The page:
Dana Royer

Dana Royer
Wesleyan University

2010 Young Scientist Award (Donath Medal)

Presented to Dana Royer

Citation by Peter D. Wilf

Dana Royer is a brilliant, prolific, and highly visible geoscientist. I first met Dana as his TA when he was a Penn freshman in 1996, and subsequently worked with him as my field assistant in the Green River Basin of Wyoming. He later took his fascination with fossil plants and climates to Yale and completed a Ph.D. there in 2002 with resounding success, working with Leo Hickey and Robert Berner and also collaborating extensively with David Beerling at Sheffield. Dana then became my postdoc for three productive years at Penn State and has been a close colleague ever since. Dana is a true innovator who successfully tackles important questions in paleoclimatology and paleoecology, in part using paleobotanical proxies calibrated from a remarkable series of careful modern analog studies using growth chamber, greenhouse, and field experiments. His work lies at the poorly known intersection of plant paleoecology and ecophysiology, paleobotany, paleoclimatology, and environmental science. And he really writes the papers. Dana’s very first article, in Geology (1999) and begun as an undergraduate, was already an important contribution because it dispelled the prevailing notion that depth to pedogenic carbonate is a reliable quantitative indicator of paleoprecipitation.

Dana is probably best known for quantifying pCO2 through time from many proxies, including his own major line of research estimating paleo-pCO2 from fossil plant cuticles. Dana’s work on pCO2 through time connects the deep-time record to the present day in societally relevant ways. In a striking set of papers, Dana demonstrated more convincingly than anyone that pCO2 and temperature are well correlated on geologic time scales, and quantified the long-term sensitivity. His high-profile articles in Science and Nature are widely cited in the modern climate-change literature, including several IPCC and NRC reports. At a time when it was fashionable to generate paleo-pCO2 estimates from tiny sample sizes of almost any fossil-plant cuticle, Dana kept the community aware of high interspecies variation and the need for replicate measurements, without which he showed that results are unreliable. He demonstrated the value of emphasizing as proxies species such as Ginkgo adiantoides and Metasequoia occidentalis that appear unchanged since the Late Cretaceous. Using this approach, based on carefully constrained observations of living analog plants, he made a provocative argument from fossil cuticle data that globally warm intervals of the Eocene and Miocene had low pCO2, similar to today. This showed that we may still lack a credible explanation for some periods of past global warmth, and that raising pCO2 alone may not be sufficient to bring typically “cold” paleoclimate models in line with geologic proxy data.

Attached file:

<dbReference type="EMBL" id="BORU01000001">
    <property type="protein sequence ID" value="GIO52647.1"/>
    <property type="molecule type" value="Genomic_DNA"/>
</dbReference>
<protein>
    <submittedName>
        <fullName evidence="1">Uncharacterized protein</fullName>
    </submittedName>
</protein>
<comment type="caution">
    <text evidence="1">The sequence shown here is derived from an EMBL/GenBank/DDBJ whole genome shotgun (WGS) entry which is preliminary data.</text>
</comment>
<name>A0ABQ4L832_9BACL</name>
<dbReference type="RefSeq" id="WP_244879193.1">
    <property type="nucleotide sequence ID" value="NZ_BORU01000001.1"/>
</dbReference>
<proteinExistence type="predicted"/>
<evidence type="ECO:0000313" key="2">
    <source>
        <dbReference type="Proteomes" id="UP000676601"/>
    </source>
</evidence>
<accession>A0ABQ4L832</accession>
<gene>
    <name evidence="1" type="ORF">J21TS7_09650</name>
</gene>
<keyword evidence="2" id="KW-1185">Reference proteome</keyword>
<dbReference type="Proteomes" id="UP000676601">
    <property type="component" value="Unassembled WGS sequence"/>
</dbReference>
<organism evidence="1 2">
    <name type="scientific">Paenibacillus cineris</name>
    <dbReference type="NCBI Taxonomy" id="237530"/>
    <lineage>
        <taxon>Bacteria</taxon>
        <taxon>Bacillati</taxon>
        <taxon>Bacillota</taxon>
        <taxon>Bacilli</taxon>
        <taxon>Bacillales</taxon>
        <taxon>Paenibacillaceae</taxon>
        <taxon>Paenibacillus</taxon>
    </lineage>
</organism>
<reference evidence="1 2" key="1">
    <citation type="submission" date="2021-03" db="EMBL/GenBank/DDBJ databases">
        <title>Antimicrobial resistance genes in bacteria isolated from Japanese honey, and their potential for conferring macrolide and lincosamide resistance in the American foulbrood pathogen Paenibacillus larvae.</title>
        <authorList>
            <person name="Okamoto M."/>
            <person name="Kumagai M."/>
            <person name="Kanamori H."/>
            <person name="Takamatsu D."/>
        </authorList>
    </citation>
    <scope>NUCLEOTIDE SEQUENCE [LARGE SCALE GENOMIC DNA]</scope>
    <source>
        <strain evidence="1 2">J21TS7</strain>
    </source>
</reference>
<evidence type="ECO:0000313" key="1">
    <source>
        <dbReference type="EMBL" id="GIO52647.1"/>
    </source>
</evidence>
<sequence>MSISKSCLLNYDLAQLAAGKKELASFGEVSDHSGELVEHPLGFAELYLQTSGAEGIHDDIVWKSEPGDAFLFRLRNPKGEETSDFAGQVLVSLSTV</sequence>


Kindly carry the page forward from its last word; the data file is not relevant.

Dana used his paleoplant physiology approach to provide several other, startling new insights into ancient ecosystems and climates. Again using experiments on living analogs, he showed that high pCO2 significantly lowers the freezing tolerance of frost-sensitive plants such as palms. Given the high-latitude distribution of these taxa during past warm intervals, this result implied that “paleofreeze lines” for paleoclimatic reconstructions need to be moved and further increased the ongoing disparity between proxy data from fossils and climate-model outputs. From a different set of long-term experiments on analog species, Dana led the first rigorous examination of carbon budgets in polar forests, a major paleo-biome that does not exist in today’s icehouse world. This work showed for the first time that the carbon costs of respiration during dark polar winters, long considered to be the main selective force against evergreen trees that were rare in polar forests, were in fact not significant in comparison to other aspects of the carbon budget such as the leaf fall of deciduous species. These results opened up many new lines of inquiry into the paleoecology and selective regimes of polar forests, which may appear once again in a greenhouse future.